A Patient with Alcoholic Ketoacidosis and Profound Lactemia. Gerrity RS et al. J Emerg Med 2016 Oct;51:447-449. This is a very good short case-based review of alcoholic ketoacidosis (AKA), and well-worth the 5 – 10 minutes reading time. Some key points: Development of AKA requires increased (binge) alcohol intake along with starvation (decreased food and water intake.) The characteristic high anion gap metabolic acidosis with elevated lactate and β-hydroxybutyrate levels are the result of dehydration, decreased glycogen stores, increased reducing potential (increased NADH) and release of stress hormones (catecholamines, glucagon, cortisol, and growth hormone.) The critical steps in treating AKA include fluid repletion along with administration of dextrose and parenteral thiamine, followed by feeding the patient as soon the clinical condition allows. Although the differential diagnosis includes most conditions on the metabolic acidosis mnemonic, the key alternative diagnosis is usually toxic alcohol poisoning. There are some parts of the discussion I wish the authors had expanded upon. The AKA patient in the case report remained hypotensive “despite fluid resuscitation,” was started on norepinephrine. The only fluids detailed in the report were 1 liter of D5NS bolus followed by 150 cc per hour. This is almost certainly grossly inadequate. AKA patients can be profoundly volume depleted from multiple factors such as prolonged decreased fluid intake, vomiting, and the diuretic effect of ethanol. This would be an excellent indication for the Toxicologic Ultrasound in Shock and Hypotension (TUSH) exam, using bedside sonography to visualize collapsibility of the inferior vena cava to help guide fluid resuscitation. Since AKA patients as a rule have increased catecholami Continue reading >>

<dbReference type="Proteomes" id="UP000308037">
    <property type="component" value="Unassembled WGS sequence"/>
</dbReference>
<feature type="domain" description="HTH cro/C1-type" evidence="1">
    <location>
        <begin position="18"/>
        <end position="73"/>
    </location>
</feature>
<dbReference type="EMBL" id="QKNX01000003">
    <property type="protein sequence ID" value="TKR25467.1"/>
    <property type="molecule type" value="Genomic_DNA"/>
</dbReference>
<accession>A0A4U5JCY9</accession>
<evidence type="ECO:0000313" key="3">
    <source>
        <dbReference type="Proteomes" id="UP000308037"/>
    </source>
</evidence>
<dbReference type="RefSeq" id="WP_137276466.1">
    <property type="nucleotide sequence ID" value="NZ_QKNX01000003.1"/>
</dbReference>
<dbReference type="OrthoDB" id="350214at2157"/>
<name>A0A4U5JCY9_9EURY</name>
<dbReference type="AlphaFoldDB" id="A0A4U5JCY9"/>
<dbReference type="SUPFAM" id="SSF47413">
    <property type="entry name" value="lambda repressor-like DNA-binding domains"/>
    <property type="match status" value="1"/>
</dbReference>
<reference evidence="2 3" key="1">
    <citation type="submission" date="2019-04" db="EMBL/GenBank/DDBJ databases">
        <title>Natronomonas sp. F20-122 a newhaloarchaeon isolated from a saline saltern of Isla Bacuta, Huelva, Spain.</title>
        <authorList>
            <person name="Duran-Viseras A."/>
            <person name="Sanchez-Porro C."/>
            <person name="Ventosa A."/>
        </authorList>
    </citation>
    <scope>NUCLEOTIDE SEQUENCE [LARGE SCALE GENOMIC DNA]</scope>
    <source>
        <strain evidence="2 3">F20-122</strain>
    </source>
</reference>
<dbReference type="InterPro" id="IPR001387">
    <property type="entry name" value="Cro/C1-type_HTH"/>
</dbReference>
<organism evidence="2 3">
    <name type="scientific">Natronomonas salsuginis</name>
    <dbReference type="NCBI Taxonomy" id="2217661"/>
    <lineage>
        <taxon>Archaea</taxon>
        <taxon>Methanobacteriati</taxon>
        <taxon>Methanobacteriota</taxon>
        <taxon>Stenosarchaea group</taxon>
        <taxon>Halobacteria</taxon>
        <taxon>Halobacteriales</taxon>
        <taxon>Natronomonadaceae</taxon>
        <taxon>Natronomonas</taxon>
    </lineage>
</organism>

Diabetic Ketoacidosis And Hyperglycemic Hyperosmolar Syndrome

Diabetic Ketoacidosis And Hyperglycemic Hyperosmolar Syndrome